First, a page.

Birds for The Birds

The Birds requires a lot of miniature birds and I thought about that when I proposed my project. But I thought it would be easy to find and buy the birds I wanted  but that was a big mistake. After searching every online miniature shop, our local miniature store, and several miniature shows, I was only able to get these birds:


I’ll be able to use the small ones but they, along with the crow and seagull I need in great quantities, were just too expensive. So it was time to learn a new skill. Last year it was laser cutting which I learned how to do at Nextfab Studio here in Philadelphia. So I took two 3D printing classes at Nextfab but didn’t want to use their machines because it would take me too much time to perfect my models and finally print them and that, too, is expensive. So I bought an inexpensive 3D printer to experiment with and while I did not get any successful bird prints from it, I did learn the not-so-easy art of 3D printing, at home.

On to a better 3D printer, rated by Make magazine as one of the best in its price range: the Makerbot Replicator 2.


It’s not too big and fairly easy to use. I have to tell you that preparing complex models like those for a realistic looking birds is not easy. I have used models made for at least five different 3D modeling programs and have spent hours cleaning them up. I did not want to model my own because I like the detail that I found in the ready-made (and ready for purchase) birds. Once you get a model and pose it the way you want, it has to be processed to be printer ready and exported as an STL file (I am trying to make this a simple explanation but this is not an easy process). Finally the model has to be sent to the software for the 3D printer where it can be rotated (to have it print flat on the bed), sized, and placed on the printing bed. Discouraged yet? Wait till you see what you can do with it once you learn all this!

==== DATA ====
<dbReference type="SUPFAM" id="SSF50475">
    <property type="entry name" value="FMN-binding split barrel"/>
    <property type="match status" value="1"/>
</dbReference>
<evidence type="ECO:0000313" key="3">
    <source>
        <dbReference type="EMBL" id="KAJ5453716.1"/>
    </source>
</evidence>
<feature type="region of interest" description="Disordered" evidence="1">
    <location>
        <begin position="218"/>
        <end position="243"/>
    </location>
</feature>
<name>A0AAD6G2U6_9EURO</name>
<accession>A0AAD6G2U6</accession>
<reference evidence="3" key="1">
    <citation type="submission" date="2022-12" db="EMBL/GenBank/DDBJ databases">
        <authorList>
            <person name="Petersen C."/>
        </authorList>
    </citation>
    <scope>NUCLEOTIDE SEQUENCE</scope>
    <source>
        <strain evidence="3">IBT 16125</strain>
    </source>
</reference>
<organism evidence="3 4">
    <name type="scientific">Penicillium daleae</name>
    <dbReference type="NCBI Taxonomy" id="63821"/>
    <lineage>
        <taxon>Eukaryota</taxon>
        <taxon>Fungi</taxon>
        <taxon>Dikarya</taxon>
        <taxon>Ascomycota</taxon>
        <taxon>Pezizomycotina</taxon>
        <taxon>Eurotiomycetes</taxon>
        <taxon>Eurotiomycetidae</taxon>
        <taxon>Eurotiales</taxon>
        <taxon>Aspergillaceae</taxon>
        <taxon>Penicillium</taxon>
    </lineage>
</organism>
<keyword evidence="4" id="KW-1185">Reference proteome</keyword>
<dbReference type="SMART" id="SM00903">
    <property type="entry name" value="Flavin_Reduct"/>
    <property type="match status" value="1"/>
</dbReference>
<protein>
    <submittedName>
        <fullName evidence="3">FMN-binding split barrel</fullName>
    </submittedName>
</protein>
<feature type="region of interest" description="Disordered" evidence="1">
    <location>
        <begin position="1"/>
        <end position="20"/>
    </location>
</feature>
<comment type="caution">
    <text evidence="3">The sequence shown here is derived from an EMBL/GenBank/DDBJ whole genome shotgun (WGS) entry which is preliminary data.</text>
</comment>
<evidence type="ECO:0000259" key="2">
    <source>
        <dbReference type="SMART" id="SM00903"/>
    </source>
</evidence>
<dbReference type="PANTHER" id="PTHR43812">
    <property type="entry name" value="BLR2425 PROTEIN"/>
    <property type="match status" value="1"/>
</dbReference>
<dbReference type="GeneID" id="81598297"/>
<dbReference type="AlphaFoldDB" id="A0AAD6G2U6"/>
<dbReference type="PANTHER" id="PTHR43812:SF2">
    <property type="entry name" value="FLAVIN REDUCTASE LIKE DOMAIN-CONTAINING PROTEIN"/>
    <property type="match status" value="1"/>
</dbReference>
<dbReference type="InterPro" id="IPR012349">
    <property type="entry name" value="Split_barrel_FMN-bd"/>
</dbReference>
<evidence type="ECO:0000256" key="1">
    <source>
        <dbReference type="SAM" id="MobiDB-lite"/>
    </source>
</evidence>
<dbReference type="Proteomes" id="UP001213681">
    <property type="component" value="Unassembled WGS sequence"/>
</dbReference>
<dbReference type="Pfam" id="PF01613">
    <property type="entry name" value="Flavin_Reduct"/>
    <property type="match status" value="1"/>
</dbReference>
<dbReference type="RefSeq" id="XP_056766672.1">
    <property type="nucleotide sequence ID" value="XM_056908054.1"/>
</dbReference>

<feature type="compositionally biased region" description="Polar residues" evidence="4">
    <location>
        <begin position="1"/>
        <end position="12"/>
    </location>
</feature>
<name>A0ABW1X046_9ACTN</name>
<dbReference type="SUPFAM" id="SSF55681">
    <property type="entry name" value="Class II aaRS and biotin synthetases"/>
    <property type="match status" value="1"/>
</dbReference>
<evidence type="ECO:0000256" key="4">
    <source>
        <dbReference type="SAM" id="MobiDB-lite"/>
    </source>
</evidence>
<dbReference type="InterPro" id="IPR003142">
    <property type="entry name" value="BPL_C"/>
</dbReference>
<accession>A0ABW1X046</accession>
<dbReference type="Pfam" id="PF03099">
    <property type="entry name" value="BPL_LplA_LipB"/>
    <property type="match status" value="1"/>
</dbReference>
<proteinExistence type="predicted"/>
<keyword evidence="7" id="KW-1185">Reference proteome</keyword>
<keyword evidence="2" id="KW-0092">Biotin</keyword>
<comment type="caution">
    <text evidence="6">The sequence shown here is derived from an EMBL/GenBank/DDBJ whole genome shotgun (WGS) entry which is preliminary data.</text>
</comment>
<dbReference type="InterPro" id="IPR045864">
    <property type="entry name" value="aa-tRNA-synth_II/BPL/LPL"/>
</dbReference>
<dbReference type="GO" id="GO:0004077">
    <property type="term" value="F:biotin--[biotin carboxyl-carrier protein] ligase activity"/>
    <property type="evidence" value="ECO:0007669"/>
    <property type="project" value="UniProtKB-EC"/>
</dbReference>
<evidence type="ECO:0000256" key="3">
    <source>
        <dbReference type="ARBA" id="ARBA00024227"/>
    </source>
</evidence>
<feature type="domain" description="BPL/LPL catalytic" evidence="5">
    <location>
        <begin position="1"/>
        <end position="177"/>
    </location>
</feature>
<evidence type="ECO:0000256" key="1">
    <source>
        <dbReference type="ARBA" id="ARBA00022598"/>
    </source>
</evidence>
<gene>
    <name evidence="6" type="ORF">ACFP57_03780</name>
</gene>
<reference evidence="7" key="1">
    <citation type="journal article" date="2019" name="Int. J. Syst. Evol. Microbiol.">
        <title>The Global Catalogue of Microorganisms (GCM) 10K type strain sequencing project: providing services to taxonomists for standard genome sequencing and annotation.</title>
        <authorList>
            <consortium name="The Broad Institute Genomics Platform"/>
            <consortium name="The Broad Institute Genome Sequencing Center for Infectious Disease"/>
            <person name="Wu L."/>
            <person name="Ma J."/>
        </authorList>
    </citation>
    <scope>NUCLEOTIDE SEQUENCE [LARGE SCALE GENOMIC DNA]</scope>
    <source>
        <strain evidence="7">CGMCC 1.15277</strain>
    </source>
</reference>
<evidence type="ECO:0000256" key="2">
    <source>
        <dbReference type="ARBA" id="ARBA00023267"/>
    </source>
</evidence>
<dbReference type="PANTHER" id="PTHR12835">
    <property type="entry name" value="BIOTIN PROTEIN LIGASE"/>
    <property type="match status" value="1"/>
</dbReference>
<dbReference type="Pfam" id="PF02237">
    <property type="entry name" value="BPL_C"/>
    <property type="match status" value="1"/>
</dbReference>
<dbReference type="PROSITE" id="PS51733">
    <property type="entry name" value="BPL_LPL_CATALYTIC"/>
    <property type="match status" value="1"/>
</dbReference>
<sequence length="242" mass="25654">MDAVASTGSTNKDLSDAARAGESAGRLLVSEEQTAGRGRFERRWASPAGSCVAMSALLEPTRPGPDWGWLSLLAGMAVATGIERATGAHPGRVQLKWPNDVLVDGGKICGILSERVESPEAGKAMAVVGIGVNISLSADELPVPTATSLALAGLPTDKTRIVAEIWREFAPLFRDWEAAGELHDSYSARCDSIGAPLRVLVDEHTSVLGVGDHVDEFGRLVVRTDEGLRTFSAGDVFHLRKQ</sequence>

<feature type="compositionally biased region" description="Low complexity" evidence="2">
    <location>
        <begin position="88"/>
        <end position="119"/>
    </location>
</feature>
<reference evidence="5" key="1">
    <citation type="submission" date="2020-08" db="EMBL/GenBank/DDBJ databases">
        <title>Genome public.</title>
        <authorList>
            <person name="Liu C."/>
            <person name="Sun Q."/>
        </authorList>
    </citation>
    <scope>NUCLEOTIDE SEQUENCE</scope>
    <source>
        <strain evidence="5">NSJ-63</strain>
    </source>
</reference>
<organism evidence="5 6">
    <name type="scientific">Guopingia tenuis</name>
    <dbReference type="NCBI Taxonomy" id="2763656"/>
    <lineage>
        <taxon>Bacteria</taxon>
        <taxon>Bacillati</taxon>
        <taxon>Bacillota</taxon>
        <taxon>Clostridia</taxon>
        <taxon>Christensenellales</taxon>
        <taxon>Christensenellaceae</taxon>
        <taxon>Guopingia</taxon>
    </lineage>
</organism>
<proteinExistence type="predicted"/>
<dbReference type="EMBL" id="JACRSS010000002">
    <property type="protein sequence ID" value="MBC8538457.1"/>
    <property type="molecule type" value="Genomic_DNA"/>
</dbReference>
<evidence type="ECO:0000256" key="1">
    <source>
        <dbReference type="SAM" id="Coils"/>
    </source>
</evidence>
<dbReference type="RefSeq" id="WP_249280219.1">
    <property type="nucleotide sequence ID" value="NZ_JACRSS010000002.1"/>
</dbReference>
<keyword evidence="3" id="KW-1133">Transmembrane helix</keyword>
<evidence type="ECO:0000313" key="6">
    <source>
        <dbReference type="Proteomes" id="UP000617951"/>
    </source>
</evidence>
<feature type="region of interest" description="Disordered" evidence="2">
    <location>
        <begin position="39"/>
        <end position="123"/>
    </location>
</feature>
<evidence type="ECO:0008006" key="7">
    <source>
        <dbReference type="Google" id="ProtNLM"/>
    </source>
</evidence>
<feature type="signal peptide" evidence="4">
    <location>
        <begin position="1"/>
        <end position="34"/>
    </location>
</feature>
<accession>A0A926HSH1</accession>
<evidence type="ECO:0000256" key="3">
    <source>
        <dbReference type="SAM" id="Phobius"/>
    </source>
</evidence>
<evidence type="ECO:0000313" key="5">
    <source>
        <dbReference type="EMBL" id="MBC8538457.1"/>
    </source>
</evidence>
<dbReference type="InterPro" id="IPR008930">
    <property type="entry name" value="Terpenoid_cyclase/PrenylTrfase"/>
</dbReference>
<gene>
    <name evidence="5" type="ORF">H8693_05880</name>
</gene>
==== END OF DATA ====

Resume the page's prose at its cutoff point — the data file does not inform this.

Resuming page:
The printer works by forcing melted plastic out of a small nozzle and adding layer upon layer of plastic in just the right place.
The result is a bird that can be replicated over and over.
The result is a bird that can be replicated over and over.
This particular bird took many trials because it wouldn't stick easily to the surface.
This particular bird took many trials because it wouldn’t stick easily to the surface.
This one printed easily and was easy to replicated.
I ended up printing three at a time. This model took about 24 minutes to produce three.
When I was first learning the machine, it has a clear plastic rather than the black I used later. I like the crystal bird but it would have required too much painting to get looking realistic.
I did not purposely make this one with teeth but it definitely looks menacing.
I coated each printed bird with satin textured Mod Podge to cut down on the glare from the plastic.
The Mod Podge bird is on the left. I think the patterns made by the printer actually look like feathers.

So, The Birds is coming, and I still have more to print. This has been a long process but now I know how to do 3D printing. Stay young and learn a new skill every year!

P.S. I have no clue how to attach these guys. Can’t get wire into their legs…


Leave a Reply

Fill in your details below or click an icon to log in: Logo

You are commenting using your account. Log Out /  Change )

Twitter picture

You are commenting using your Twitter account. Log Out /  Change )

Facebook photo

You are commenting using your Facebook account. Log Out /  Change )

Connecting to %s